Does does it matter where and how we are told about genetic test results? And does the answer to that question differ depending on whether the results are negative rather than positive?
Earlier this week I read a blog that started me thinking about these issues because the woman had been told her negative test results by email when she was at work:
I received an email from Dr. Stoutenburg Wednesday which read, “I just received your BRCA 1 and 2 results. I am sure that you are eager for the result. No mutation was detected. Thus, this cancer was not caused by an inherited abnormality in either of these genes. This is a good thing! We don’t need to consider preventative mastectomies and don’t need to consider testing other family members.”She was clearly relieved by this news and the fact that it came by in the middle of her work day thrilled her. She was happy to get that electronic missive. But what if the news had been different? In the book Pretty Is What Changes, author Jessica Queller describes how she responded when the bad news of a negative test result that was sprung on her via a phone call at work. She describes shock, anxiety, distraction, bewilderment and denial. Following the phone call that advised her of the positive test results she received the written report, which she shoved into a drawer and ignored for several months. At the time, she had no idea about the level of risks associated with testing positive, despite the fact that her mother had both breast and ovarian cancer. The doctor who tested her did no genetic counseling prior to her test and likewise did nothing to explain the results when he communicated them on the phone. She was on her own. Fortunately she is a smart woman who figured much out through her own research and she was smart enough to go in search of doctors who could provide better guidance than the one who performed her test.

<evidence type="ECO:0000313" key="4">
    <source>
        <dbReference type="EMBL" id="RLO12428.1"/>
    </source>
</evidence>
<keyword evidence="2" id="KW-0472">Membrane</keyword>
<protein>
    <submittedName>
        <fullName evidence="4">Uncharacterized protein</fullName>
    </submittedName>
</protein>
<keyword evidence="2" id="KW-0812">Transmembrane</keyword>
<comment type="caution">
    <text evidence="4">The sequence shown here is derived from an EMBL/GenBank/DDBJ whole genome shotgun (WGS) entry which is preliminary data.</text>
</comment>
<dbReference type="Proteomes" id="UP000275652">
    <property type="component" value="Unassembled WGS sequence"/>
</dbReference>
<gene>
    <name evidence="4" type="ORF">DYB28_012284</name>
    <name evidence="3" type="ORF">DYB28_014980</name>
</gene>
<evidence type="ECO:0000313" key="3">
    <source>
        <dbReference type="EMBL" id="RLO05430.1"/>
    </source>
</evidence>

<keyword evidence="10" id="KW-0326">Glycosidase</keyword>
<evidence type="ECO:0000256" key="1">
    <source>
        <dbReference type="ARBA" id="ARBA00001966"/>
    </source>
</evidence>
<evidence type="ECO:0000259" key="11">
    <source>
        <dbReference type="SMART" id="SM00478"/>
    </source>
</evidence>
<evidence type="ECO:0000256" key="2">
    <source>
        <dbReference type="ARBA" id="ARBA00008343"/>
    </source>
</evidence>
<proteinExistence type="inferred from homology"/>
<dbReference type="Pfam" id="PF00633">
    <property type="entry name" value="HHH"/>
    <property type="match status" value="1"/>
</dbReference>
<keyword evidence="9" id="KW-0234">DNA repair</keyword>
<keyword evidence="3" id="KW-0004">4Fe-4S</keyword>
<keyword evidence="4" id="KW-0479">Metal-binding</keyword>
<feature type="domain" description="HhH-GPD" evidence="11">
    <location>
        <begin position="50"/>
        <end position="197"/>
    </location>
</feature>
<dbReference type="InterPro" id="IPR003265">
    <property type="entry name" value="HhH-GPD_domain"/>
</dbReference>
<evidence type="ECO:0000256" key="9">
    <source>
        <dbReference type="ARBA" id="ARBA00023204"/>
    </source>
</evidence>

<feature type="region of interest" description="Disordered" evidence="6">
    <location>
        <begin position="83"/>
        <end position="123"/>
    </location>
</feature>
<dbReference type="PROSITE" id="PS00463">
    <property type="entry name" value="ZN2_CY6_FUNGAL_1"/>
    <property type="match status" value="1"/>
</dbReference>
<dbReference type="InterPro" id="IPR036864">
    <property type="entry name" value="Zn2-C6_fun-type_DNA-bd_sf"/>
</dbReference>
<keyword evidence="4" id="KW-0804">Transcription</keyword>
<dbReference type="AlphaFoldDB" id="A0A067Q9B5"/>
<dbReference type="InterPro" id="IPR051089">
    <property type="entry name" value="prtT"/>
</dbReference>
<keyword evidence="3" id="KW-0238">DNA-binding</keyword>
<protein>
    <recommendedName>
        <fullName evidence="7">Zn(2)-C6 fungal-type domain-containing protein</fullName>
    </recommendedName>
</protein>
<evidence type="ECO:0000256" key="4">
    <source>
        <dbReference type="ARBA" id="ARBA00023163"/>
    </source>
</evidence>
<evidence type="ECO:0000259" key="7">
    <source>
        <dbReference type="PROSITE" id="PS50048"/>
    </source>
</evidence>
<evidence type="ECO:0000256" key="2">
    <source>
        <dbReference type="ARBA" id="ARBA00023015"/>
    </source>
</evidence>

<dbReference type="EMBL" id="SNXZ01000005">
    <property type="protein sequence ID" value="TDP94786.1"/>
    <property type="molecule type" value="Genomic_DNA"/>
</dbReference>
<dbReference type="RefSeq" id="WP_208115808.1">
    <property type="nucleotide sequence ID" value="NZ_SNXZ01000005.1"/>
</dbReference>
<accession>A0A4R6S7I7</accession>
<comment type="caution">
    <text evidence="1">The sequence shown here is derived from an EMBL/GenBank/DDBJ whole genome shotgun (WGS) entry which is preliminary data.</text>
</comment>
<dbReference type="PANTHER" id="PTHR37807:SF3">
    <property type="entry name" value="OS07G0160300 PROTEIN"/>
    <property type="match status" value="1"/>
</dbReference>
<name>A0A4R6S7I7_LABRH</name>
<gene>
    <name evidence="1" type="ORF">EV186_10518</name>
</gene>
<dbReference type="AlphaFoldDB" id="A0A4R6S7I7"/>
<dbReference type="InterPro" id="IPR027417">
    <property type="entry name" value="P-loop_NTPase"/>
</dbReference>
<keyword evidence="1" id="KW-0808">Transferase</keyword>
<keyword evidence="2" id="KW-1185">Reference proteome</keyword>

I received my results on the phone also but my experience was vastly different as I was tested by a doctor with whom I a had a long relationship and I had hours of counseling prior to even deciding to be tested. I know now that the best way to communicate genetic test results is by a genetic counselor and in person but at the time, if I had known that my doctor had the results and that he would not tell them to me over the phone I would have been dismayed.